Can rain cause autism?

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There are a lot of different theories about what causes autism, but not much consensus of opinion. In recent years, vaccination has been mooted as a potential cause of this condition, but so have lots of other things including pre-natal ultrasounds, wireless technology and certain environmental toxins. This week another potential cause of autism was added to the list: rain. Research published in Archives of Pediatric and Adolescent Medicine has found that in the USA, autism is more common in parts of the country where they have the most rain [1]. The results were highly significant from a statistical point of view. And the potential impact appeared to be large. The authors of the study estimated that elimination of the ‘rainfall factor’ would cause autism prevalence to fall by 33-43 per cent (a lot).

Epidemiological studies of this nature are not good for proving cause and effect. In other words, we cannot tell from this study that rain causes autism, only that it’s associated with it. The authors of the study suggest a number of explanations for the association though. These include:

1. In rainy areas, kids are less likely to go outside and more likely to stay in watching TV. TV viewing in young children has, apparently, been linked to what the authors describe as psychopathological characteristics, including problems with language development and behaviours consistent with attention deficit hyperactivity disorder (ADHD).

2. Staying indoors might, through reduced sun exposure, lead to relatively low levels of vitamin D. Vitamin D is important for the production of the chemical calcitriol, which is important for brain development.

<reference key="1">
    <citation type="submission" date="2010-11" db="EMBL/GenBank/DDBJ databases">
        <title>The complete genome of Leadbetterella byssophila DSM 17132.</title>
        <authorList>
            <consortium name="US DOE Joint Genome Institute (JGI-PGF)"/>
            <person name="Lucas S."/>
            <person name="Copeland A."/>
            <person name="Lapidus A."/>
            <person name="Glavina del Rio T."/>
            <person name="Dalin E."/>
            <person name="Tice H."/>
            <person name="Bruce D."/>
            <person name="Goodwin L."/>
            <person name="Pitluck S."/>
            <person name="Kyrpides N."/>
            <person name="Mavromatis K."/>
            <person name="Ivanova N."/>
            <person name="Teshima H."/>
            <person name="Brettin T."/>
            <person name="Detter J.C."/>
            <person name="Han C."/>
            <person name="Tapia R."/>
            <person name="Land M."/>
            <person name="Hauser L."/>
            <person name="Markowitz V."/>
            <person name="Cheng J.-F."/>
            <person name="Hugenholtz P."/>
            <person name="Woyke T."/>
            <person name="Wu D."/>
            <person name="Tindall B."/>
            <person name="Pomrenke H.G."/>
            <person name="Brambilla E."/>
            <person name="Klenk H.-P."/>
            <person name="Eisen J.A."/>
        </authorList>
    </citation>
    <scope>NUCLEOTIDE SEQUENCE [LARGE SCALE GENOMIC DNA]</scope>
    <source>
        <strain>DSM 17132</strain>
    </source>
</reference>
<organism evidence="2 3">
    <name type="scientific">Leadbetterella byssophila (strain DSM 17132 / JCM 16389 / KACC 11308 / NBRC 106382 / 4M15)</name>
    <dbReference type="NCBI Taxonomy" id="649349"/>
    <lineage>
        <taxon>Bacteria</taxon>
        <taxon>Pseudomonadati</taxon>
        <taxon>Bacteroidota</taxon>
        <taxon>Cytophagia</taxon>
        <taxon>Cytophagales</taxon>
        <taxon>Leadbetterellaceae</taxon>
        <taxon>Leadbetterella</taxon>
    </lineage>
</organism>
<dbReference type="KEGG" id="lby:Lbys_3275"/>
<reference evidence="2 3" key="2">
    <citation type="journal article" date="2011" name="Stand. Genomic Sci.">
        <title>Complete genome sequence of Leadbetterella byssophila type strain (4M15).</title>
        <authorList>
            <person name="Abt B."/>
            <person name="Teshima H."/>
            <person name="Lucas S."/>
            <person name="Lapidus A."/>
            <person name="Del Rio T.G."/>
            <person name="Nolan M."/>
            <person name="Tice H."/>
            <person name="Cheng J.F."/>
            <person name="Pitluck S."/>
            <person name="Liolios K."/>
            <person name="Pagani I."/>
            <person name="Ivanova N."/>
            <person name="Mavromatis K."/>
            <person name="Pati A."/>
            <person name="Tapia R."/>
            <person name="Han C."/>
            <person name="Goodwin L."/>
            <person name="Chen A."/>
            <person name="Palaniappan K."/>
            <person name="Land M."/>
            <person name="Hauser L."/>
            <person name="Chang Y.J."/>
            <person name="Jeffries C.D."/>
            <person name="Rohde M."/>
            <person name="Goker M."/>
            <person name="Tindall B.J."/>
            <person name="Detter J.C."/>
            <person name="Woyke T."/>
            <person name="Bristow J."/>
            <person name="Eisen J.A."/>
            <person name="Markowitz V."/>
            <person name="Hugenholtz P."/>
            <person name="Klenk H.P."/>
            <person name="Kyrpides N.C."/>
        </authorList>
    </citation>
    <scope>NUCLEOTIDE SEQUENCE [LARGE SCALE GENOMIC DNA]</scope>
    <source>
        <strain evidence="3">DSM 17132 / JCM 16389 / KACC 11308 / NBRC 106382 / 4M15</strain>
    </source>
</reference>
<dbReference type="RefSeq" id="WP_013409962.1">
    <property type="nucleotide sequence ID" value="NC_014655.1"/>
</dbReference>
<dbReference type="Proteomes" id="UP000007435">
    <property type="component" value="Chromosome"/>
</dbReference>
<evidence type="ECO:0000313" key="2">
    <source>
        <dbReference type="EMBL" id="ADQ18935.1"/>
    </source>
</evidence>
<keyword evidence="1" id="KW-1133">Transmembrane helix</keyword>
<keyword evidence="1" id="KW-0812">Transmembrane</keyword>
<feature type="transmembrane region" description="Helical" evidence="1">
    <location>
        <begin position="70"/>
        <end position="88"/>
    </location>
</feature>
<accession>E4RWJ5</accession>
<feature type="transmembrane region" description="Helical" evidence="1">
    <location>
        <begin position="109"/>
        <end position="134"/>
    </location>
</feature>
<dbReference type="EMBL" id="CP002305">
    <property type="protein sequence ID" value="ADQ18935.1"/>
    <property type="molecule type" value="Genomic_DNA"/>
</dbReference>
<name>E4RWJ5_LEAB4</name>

3. Staying indoors puts children at risk of increased exposure to household chemicals that might play a part in the development of autism.

Of course one other possibility is that rain is actually causing autism. Not the water part of rain, of course, but something that may come with it. The stand-out suspect here is the heavy metal mercury.

While the authors of the study do not mention mercury specifically, they cite a study in support of their theory that environmental toxins may cause autism which focused on the potential role mercury plays in autism. This study found a significant link between mercury released into the environment and rates of autism [2].

One person who has looked at the potential mercury/autism link more closely than perhaps anyone else is David Kirby, a journalist and author of Evidence of Harm. You can read Kirby’s take on the recent rainfall study here.

The authors of the rainfall study admit their study does not prove that the existence of an environmental trigger for autism, but say that their results are consistent with this idea. They add that further research into whether such a trigger exists is warranted. At the current time, we don’t know whether rain can cause autism or not. But the fact of the matter remains that through the delivery of mercury or some other toxin(s), it might.


1. Waldman M, et al. Autism prevalence and precipitation rates in california, Oregon, and washington counties. Arch Pediatr Adolesc Med. 2008;162(11):1026-34.

2. Palmer RF, et al. Environmental mercury release, special education rates, and autism disorder: an ecological study of Texas. Health Place. 2006;12(2):203-9.

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